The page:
After a governor-approved Medicaid expansion plan failed to pass, a Missouri House Republican unveiled a new “market-based Medicaid” plan Tuesday.
Rep. Jay Barnes, R-Jefferson City, sponsored House Bill 700, which seeks to reform Medicaid by trimming Medicaid rolls, providing low-cost private insurance to people with incomes above the poverty line and creating cash incentives for Medicaid recipients with low health care costs, along with other initiatives.
Barnes said his plan is more cost-effective than the expansion and better meets Missourians’ health care needs.
“Market-Based Medicaid would flip-the-script on one-size-fits-all ObamaCare,” Barnes said in a blog post. “Missouri would end Medicaid as the world has known it and would serve as a model for reform that could save billions of dollars every year if expanded to other states.”
Barnes’ legislation would alter Medicaid eligibility to add some adults but remove some children from the program, lowering the overall number of eligible Missourians. Barnes said the change would “reduce dependency.”
A broad Medicaid expansion that followed the Affordable Care Act’s guidelines failed in the House Committee on Government Oversight and Accountability on Monday.
Gov. Jay Nixon called the expansion “the right thing to do” in a Feb. 7 speech at MU. The UM Health Care System and local business organization Regional Economic Development Inc. also endorsed the expansion.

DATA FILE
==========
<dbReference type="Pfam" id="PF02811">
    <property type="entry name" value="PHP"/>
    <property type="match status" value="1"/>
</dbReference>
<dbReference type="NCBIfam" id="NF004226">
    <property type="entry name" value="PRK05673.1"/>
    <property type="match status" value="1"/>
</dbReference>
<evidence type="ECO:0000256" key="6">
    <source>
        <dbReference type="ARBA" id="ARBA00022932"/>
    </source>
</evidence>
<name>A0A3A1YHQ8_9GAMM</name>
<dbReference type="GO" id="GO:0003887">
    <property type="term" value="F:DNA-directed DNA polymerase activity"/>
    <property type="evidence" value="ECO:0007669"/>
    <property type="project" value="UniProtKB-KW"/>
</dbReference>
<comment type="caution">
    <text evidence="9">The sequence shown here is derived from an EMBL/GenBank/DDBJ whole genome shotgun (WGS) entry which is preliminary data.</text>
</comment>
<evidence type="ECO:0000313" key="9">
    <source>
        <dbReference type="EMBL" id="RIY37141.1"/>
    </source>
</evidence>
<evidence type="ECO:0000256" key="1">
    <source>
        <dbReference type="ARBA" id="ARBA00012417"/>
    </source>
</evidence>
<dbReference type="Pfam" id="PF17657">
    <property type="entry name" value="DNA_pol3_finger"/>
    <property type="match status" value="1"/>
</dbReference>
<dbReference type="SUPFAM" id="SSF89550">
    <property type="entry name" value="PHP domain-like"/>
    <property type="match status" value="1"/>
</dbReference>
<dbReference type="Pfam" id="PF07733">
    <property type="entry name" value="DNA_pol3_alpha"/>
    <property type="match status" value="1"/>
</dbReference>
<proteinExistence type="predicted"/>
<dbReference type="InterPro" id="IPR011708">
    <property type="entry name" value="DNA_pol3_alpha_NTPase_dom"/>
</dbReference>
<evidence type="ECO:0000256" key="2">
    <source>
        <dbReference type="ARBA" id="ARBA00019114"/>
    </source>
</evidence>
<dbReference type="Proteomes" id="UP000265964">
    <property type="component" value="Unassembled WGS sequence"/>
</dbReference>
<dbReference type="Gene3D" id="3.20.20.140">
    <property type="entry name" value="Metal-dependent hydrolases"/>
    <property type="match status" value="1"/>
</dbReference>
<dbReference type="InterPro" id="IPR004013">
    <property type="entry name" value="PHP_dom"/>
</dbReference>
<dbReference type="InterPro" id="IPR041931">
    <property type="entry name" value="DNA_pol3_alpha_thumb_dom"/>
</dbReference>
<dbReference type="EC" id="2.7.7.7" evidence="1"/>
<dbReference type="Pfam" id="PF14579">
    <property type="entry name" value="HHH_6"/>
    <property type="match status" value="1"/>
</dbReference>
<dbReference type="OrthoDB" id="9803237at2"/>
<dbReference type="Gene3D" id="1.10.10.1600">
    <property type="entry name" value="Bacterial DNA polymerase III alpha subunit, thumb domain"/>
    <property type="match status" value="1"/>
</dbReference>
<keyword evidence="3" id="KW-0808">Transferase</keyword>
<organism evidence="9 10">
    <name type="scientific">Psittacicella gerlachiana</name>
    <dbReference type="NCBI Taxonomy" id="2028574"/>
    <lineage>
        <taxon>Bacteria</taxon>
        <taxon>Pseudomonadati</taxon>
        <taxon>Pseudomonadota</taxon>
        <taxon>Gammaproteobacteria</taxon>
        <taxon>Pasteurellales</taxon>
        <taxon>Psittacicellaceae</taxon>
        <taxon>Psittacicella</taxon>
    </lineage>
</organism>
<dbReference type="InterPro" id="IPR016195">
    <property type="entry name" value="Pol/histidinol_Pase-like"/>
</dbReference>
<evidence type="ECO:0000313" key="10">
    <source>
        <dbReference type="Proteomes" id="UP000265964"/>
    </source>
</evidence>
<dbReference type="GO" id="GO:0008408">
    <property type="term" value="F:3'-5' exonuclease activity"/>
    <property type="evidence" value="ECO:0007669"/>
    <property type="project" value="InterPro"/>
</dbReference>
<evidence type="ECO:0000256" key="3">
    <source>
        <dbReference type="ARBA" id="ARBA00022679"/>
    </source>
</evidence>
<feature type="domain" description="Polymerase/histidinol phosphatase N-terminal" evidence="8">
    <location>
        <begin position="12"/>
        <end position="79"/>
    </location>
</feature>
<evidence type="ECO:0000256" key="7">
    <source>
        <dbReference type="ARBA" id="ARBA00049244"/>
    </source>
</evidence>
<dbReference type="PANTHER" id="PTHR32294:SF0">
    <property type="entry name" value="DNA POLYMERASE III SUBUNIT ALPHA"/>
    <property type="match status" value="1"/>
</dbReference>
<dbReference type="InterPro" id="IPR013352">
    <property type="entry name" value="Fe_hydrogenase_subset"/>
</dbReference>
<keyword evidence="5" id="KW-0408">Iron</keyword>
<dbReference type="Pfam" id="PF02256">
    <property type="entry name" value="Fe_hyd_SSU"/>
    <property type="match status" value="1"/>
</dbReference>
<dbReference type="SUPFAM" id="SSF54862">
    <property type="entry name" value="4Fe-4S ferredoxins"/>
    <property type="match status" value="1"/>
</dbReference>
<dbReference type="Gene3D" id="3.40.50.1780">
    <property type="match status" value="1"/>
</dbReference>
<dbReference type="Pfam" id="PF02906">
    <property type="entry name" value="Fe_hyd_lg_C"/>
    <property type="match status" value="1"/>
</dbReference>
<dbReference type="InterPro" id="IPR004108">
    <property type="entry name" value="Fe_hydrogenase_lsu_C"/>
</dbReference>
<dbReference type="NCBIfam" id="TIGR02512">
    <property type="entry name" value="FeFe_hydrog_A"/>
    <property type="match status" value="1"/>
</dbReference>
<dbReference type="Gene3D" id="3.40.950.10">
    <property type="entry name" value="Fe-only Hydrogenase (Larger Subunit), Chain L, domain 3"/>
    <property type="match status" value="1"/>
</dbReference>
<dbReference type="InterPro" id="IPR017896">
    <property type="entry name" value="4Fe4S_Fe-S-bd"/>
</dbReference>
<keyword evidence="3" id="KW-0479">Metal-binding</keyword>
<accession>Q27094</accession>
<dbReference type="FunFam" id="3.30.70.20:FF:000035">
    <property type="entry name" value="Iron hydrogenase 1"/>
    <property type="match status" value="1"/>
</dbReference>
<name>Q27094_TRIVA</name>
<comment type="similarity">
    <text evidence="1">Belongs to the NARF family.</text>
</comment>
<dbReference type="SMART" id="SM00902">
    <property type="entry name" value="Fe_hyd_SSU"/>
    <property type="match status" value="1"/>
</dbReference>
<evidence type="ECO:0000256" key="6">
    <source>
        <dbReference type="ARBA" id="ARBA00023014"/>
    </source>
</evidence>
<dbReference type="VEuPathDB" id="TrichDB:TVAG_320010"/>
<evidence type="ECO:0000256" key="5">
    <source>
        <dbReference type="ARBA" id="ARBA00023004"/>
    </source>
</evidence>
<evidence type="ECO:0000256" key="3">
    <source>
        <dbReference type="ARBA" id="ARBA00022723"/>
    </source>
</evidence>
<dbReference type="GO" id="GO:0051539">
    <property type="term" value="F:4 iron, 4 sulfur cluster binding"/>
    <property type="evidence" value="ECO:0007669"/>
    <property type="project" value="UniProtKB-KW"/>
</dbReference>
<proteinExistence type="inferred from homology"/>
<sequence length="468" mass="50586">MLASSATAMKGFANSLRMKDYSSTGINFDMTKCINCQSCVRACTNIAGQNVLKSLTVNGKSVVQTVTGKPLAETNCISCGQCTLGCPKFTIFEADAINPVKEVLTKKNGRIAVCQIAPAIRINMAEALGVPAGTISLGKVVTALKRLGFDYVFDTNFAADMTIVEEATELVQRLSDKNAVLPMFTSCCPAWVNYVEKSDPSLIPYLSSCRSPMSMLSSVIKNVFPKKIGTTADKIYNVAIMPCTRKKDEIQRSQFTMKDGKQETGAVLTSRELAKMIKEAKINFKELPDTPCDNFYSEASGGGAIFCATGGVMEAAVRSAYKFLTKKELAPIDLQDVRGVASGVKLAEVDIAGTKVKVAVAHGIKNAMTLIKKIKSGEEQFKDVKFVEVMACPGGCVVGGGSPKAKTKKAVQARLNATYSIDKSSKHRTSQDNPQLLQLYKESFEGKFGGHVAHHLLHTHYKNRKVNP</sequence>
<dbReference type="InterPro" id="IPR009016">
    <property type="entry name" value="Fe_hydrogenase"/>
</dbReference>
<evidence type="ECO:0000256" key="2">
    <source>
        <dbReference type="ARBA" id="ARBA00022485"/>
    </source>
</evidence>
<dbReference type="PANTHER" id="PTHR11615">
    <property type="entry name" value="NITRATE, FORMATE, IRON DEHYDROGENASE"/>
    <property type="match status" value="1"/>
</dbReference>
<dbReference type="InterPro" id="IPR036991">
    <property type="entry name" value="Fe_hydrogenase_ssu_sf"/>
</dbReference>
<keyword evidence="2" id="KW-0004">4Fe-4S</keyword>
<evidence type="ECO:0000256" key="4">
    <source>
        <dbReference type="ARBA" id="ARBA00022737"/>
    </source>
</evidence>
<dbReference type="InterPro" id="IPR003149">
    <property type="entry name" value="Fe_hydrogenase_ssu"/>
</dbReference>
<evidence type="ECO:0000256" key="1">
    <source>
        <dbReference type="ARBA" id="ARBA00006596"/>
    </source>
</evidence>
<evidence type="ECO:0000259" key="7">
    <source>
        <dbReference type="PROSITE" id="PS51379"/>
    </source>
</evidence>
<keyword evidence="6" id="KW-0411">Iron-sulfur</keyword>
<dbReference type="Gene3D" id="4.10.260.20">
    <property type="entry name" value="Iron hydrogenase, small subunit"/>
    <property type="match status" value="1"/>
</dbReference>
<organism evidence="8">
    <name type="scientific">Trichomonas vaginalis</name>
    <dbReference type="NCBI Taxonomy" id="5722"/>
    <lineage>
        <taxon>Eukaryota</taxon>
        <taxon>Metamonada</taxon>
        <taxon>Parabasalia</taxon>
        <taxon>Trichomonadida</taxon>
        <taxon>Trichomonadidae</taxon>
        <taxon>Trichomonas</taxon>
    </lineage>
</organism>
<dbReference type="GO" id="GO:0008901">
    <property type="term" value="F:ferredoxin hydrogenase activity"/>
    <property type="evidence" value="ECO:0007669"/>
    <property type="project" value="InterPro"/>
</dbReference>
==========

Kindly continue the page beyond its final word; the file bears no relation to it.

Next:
REDI President Michael Brooks said the expansion would have brought jobs to mid-Missouri.
“We supported the Medicaid expansion because it had the potential for creating additional good jobs in the Columbia, Boone County and Missouri area,” Brooks said. “There certainly are other implications and ways the Medicaid expansion would have been important, but we were most focused on the job portion.”
Brooks said it is unlikely that reducing Medicaid eligibility would have any impact on jobs, although it is to early to tell if the legislature will consider other plans.
“To the best of my knowledge (trimming Medicaid rolls) would not result in the loss of jobs, at least not in the short-term,” Brooks said. “The legislature is not finished meeting, so there continue to be different options that I’m sure will be discussed prior to the end of the session. At this point, who knows what may happen?”
With the expansion’s failure, the UM Health System could lose federal funding designed to reduce the cost of treating uninsured payments.
“Theoretically, (the lost funding) all works out, because when the U.S. Congress passed the Affordable Care Act, they envisioned that states would expand Medicaid to offset those costs,” UM Health System Vice Chancellor Harold Williamson said in a Feb. 7 speech. “But if Missouri decides not to accept the Medicaid expansion, MU Health Care would lose funding meant to offset the costs of payment reductions mandated by the Affordable Care Act."
Williamson said the system would continue to try to treat uninsured patients. In Fiscal Year 2012, the system’s hospitals provided about $33 million in uncompensated care.
The expansion would have covered people with incomes up to 138 percent of the federal poverty line, adding nearly 300,000 Missourians to Medicaid rolls.
According to state budget documents, 7 percent of Boone County residents would have been eligible for Medicaid under the expansion. Twenty-six percent of Boone County residents who make below 138 percent of the poverty line are uninsured, but across all income levels, 14.1 percent of residents are uninsured.
People who would have qualified for Medicaid under the expansion will be encouraged to buy low-cost insurance in the state-run health insurance exchange the ACA requires Missouri to create. The bill also provides incentives for private “managed care” companies to compete to provide health care for Medicaid-eligible patients.